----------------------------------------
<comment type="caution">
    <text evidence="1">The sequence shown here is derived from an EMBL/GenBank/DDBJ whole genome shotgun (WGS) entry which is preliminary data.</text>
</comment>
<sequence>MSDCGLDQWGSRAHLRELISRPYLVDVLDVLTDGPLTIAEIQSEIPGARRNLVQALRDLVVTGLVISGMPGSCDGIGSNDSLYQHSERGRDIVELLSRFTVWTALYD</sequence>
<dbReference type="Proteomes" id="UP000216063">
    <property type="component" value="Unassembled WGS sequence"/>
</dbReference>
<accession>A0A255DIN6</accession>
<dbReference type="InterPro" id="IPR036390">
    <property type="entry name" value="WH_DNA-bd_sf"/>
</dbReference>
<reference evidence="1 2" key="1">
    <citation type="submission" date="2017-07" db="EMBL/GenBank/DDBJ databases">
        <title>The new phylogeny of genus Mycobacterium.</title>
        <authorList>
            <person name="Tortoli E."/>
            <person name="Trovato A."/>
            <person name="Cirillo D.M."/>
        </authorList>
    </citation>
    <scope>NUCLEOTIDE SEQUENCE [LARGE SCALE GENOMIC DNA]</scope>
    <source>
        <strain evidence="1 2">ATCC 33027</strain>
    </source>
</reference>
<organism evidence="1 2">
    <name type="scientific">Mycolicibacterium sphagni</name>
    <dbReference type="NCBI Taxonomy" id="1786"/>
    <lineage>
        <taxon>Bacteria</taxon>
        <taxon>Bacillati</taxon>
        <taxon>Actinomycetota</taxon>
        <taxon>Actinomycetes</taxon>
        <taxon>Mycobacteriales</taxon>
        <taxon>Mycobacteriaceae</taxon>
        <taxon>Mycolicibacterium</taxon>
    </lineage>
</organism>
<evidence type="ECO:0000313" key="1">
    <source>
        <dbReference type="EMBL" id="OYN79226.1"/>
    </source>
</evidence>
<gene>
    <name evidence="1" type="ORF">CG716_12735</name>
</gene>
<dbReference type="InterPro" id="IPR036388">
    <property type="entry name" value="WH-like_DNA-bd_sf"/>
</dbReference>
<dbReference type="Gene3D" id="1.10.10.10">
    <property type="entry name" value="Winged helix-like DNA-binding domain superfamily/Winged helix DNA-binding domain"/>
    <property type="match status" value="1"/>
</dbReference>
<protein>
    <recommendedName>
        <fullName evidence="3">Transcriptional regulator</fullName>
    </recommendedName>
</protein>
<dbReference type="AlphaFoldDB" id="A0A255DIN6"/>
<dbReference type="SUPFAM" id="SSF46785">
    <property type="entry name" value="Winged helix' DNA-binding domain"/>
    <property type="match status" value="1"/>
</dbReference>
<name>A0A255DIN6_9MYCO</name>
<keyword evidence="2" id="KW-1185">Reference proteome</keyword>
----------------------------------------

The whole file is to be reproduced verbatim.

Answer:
<comment type="caution">
    <text evidence="1">The sequence shown here is derived from an EMBL/GenBank/DDBJ whole genome shotgun (WGS) entry which is preliminary data.</text>
</comment>
<sequence>MSDCGLDQWGSRAHLRELISRPYLVDVLDVLTDGPLTIAEIQSEIPGARRNLVQALRDLVVTGLVISGMPGSCDGIGSNDSLYQHSERGRDIVELLSRFTVWTALYD</sequence>
<dbReference type="Proteomes" id="UP000216063">
    <property type="component" value="Unassembled WGS sequence"/>
</dbReference>
<accession>A0A255DIN6</accession>
<dbReference type="InterPro" id="IPR036390">
    <property type="entry name" value="WH_DNA-bd_sf"/>
</dbReference>
<reference evidence="1 2" key="1">
    <citation type="submission" date="2017-07" db="EMBL/GenBank/DDBJ databases">
        <title>The new phylogeny of genus Mycobacterium.</title>
        <authorList>
            <person name="Tortoli E."/>
            <person name="Trovato A."/>
            <person name="Cirillo D.M."/>
        </authorList>
    </citation>
    <scope>NUCLEOTIDE SEQUENCE [LARGE SCALE GENOMIC DNA]</scope>
    <source>
        <strain evidence="1 2">ATCC 33027</strain>
    </source>
</reference>
<organism evidence="1 2">
    <name type="scientific">Mycolicibacterium sphagni</name>
    <dbReference type="NCBI Taxonomy" id="1786"/>
    <lineage>
        <taxon>Bacteria</taxon>
        <taxon>Bacillati</taxon>
        <taxon>Actinomycetota</taxon>
        <taxon>Actinomycetes</taxon>
        <taxon>Mycobacteriales</taxon>
        <taxon>Mycobacteriaceae</taxon>
        <taxon>Mycolicibacterium</taxon>
    </lineage>
</organism>
<evidence type="ECO:0000313" key="1">
    <source>
        <dbReference type="EMBL" id="OYN79226.1"/>
    </source>
</evidence>
<gene>
    <name evidence="1" type="ORF">CG716_12735</name>
</gene>
<dbReference type="InterPro" id="IPR036388">
    <property type="entry name" value="WH-like_DNA-bd_sf"/>
</dbReference>
<dbReference type="Gene3D" id="1.10.10.10">
    <property type="entry name" value="Winged helix-like DNA-binding domain superfamily/Winged helix DNA-binding domain"/>
    <property type="match status" value="1"/>
</dbReference>
<protein>
    <recommendedName>
        <fullName evidence="3">Transcriptional regulator</fullName>
    </recommendedName>
</protein>
<dbReference type="AlphaFoldDB" id="A0A255DIN6"/>
<dbReference type="SUPFAM" id="SSF46785">
    <property type="entry name" value="Winged helix' DNA-binding domain"/>
    <property type="match status" value="1"/>
</dbReference>
<name>A0A255DIN6_9MYCO</name>
<keyword evidence="2" id="KW-1185">Reference proteome</keyword>